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WB apologizes for 'sorting mistake' that sent good boots to landfill

Community member raises concerns upon learning of hundreds of boots at the dump



Whistler Blackcomb (WB) is publicly apologizing for a mistake in its sorting process that sent hundreds of old ski and snowboard boots to the dump, some with lots of life still left in them.

"No question, some of the boots should not have been sent," admitted Arthur De Jong, WB's mountain planning and environmental resource manager. "It was a mistake and we apologize for that and we appreciate when our community calls us on it."

The issue came to his attention after a community member emailed the company expressing her concerns, especially in light of the fact that she now has a "brand new" pair of snowboard boots that were left for garbage.

"I was disgusted," said Joanne Van Engelsdorp, upon learning of the mass purge which included some usable boots.

First and foremost Van Engelsdorp is concerned about the environmental impact.

"As an environmentally aware community, we have to recycle, reduce, reuse," she said. "Our main industry comes directly from environment. If we are going to dump whatever we want, whenever we want, we will have no more snow, no more trees, and no more air."

Her second concern is that some community members could have benefited from the gently used gear.

"If Surefoot can reuse insoles, WB can find a better way to dispose of lightly used gear," she said, referring to the new program at Surefoot that sees ski boot liners repurposed into winter boots for places like Mongolia.

De Jong said typically the boots that are sent to the dump are ones with no pair, or that are broken or unsafe because the heels are completely worn out. Usually they are around six or seven years old and unable to be sold.

These particular boots came from Affinity and had been in storage for a few years.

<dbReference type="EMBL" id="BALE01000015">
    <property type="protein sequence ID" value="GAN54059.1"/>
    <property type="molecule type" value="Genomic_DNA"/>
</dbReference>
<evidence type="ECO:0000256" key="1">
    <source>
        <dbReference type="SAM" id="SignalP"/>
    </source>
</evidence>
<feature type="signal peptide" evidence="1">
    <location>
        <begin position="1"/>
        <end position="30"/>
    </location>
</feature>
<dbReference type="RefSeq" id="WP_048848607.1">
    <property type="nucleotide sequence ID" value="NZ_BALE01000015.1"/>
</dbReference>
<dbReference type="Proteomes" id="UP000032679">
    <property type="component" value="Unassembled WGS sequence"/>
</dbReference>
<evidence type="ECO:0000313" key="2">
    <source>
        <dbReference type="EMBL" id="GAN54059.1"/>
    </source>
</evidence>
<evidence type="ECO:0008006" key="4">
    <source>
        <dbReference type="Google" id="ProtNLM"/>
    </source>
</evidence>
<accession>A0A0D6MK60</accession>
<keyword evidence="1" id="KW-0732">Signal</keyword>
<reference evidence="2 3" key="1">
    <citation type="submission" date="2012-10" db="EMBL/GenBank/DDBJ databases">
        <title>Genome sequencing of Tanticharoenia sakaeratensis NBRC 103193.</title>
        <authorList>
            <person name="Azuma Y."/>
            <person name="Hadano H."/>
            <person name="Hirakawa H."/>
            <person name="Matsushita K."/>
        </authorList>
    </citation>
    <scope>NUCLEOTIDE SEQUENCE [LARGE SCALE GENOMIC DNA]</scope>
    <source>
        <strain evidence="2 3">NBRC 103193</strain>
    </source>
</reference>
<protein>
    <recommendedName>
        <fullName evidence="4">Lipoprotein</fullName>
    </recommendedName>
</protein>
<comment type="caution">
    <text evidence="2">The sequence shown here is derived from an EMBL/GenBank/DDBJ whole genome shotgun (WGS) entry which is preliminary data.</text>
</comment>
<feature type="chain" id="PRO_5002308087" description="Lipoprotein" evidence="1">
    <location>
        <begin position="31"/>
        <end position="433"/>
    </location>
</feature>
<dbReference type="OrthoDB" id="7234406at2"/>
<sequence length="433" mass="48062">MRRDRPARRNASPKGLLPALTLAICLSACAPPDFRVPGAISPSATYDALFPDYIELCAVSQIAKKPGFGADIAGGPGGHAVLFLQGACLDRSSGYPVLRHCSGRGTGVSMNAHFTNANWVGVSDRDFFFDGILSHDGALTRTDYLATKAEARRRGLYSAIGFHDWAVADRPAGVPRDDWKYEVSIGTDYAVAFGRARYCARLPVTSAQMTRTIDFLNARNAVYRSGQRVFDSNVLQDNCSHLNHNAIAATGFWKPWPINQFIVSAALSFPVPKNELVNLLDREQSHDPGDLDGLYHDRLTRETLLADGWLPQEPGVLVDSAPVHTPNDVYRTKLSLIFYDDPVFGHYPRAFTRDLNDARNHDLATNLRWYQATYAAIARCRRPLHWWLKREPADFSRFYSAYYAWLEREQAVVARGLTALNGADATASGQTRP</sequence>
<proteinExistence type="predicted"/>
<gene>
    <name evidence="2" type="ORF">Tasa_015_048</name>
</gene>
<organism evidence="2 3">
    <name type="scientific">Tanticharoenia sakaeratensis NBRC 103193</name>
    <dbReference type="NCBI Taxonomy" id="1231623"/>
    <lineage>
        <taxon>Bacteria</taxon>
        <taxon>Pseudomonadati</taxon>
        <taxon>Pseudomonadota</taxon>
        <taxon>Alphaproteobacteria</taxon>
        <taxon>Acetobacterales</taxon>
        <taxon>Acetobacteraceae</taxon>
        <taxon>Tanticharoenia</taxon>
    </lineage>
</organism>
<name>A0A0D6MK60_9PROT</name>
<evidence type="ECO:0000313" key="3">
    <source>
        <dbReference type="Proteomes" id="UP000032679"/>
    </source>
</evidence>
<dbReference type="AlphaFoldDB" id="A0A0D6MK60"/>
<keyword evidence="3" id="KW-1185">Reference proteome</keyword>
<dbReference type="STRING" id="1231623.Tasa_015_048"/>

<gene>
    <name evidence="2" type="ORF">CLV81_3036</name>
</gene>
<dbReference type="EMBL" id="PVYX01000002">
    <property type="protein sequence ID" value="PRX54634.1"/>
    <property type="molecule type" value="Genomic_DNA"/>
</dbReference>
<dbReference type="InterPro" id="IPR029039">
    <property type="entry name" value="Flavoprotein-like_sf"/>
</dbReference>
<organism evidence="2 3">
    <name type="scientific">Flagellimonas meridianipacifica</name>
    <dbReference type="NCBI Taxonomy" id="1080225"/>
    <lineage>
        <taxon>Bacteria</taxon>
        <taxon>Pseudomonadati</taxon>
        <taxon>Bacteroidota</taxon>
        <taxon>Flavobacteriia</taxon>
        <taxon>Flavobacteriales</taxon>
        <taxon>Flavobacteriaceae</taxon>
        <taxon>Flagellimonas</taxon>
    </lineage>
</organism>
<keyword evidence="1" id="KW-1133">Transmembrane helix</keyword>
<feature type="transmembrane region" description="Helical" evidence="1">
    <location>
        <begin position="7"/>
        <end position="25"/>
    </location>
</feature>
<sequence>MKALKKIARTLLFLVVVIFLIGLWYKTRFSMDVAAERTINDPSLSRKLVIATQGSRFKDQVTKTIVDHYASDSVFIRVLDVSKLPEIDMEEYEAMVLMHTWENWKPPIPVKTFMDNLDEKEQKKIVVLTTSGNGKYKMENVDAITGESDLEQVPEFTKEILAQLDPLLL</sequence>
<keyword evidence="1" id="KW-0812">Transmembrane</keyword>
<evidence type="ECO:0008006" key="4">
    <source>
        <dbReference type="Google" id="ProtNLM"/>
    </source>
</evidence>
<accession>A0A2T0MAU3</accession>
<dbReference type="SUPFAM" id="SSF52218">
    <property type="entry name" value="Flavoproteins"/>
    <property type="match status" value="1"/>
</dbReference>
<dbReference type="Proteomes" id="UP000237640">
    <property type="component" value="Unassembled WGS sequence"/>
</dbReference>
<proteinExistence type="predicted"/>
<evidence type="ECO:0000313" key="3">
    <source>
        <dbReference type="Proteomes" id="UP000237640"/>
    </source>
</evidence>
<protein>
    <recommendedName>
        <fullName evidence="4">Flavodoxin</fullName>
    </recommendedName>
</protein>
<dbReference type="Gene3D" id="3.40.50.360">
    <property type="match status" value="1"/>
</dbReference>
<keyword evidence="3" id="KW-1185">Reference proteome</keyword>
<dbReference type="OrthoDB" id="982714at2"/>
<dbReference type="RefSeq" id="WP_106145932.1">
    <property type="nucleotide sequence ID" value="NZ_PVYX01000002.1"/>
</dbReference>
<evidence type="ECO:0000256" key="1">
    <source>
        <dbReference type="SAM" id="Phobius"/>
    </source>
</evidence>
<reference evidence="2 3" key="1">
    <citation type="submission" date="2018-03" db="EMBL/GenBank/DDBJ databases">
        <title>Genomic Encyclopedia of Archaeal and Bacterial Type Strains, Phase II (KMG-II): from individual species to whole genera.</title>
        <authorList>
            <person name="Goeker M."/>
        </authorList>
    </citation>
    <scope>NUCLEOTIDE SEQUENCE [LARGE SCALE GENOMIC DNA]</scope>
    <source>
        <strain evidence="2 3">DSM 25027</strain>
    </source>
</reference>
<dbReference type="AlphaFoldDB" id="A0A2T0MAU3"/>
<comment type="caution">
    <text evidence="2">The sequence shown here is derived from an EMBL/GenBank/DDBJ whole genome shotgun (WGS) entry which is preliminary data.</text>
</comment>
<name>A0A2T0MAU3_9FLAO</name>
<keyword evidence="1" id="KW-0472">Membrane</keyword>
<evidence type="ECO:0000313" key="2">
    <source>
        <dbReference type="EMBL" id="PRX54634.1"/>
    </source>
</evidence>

Still, he admits some of the boots should not have ended up at the dump.

"We need to know these things and we need to make the necessary corrections," he said.

Ski boots present a unique problem — made up of several plastics and metal and nylon making them difficult to recycle.

"I think what we need to do is go up the three R succession (Reduce, Reuse, Recycle) and look at the design more," said De Jong. "And how do we build a ski boot in the future that is easily repurposed?"

It was once the same problem with uniforms.

Years ago a community member also complained about the uniforms going to the landfill and WB set up a system where the company now sends 90 per cent of used uniforms to mountain communities in second and developing countries, specifically Romania. WB is unable to distribute regionally because of branding issues.

Still, about 10 per cent — the ones that are ripped and stained — goes to the landfill. Once concerned community members filmed his team as they were dumping this 10 per cent and De Jong had to explain the process.

"I appreciate it because they care," he said. "And if we don't reconcile our over-consumptive behaviour, we're going to fail our children, the next generation."

De Jong has long been the driving force around WB's waste reduction. Since 2000, the company has reduced its waste by 70 per cent.

At the optimal level, if WB was doing everything perfectly, they could be hitting 90 per cent waste reduction, exercising the three R's — Reduce, Reuse, Recycle — to the fullest capacity.

"Our used, unsellable ski boots are one of the items that can fall through the cracks," said De Jong. "At this point we don't have anywhere else to send them to be repurposed."

Bank your used shoes

Whistler's BlueShore Financial office will be collecting all ranges of used shoes on Tuesday March 31 as part of its annual Sun Run ShoeRenu Program.

The push to collect athletic, dress/work shoes and hiking boots, which are then washed and distributed through the Vancouver ShoeRenu Foot Care Clinics at the Salvation Army Harbour Light, is the annual warm-up for the Sun Run.

Each year the program distributes 500 pairs of reconditioned shoes and clean socks to low-income people.


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